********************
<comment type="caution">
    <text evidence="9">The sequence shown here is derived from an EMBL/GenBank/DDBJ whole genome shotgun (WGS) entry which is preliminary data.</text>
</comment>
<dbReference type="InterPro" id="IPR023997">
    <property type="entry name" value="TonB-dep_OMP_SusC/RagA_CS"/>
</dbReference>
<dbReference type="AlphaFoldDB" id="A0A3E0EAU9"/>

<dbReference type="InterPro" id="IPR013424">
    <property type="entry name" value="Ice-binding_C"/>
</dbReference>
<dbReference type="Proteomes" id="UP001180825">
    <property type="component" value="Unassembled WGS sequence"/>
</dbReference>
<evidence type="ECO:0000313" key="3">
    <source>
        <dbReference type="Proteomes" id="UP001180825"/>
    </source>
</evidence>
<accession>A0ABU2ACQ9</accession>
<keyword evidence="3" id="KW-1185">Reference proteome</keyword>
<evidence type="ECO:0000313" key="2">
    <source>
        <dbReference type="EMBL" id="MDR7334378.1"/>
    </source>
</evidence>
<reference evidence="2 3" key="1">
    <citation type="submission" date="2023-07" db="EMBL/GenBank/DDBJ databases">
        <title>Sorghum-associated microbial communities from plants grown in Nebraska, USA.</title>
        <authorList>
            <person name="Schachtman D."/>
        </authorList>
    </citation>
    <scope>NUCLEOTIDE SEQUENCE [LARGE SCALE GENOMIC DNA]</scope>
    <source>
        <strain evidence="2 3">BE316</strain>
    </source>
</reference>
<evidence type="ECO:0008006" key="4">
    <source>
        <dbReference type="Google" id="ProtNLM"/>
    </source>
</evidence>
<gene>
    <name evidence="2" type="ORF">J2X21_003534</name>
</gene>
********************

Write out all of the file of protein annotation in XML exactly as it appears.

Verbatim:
<comment type="caution">
    <text evidence="9">The sequence shown here is derived from an EMBL/GenBank/DDBJ whole genome shotgun (WGS) entry which is preliminary data.</text>
</comment>
<dbReference type="InterPro" id="IPR023997">
    <property type="entry name" value="TonB-dep_OMP_SusC/RagA_CS"/>
</dbReference>
<dbReference type="AlphaFoldDB" id="A0A3E0EAU9"/>

<dbReference type="InterPro" id="IPR013424">
    <property type="entry name" value="Ice-binding_C"/>
</dbReference>
<dbReference type="Proteomes" id="UP001180825">
    <property type="component" value="Unassembled WGS sequence"/>
</dbReference>
<evidence type="ECO:0000313" key="3">
    <source>
        <dbReference type="Proteomes" id="UP001180825"/>
    </source>
</evidence>
<accession>A0ABU2ACQ9</accession>
<keyword evidence="3" id="KW-1185">Reference proteome</keyword>
<evidence type="ECO:0000313" key="2">
    <source>
        <dbReference type="EMBL" id="MDR7334378.1"/>
    </source>
</evidence>
<reference evidence="2 3" key="1">
    <citation type="submission" date="2023-07" db="EMBL/GenBank/DDBJ databases">
        <title>Sorghum-associated microbial communities from plants grown in Nebraska, USA.</title>
        <authorList>
            <person name="Schachtman D."/>
        </authorList>
    </citation>
    <scope>NUCLEOTIDE SEQUENCE [LARGE SCALE GENOMIC DNA]</scope>
    <source>
        <strain evidence="2 3">BE316</strain>
    </source>
</reference>
<evidence type="ECO:0008006" key="4">
    <source>
        <dbReference type="Google" id="ProtNLM"/>
    </source>
</evidence>
<gene>
    <name evidence="2" type="ORF">J2X21_003534</name>
</gene>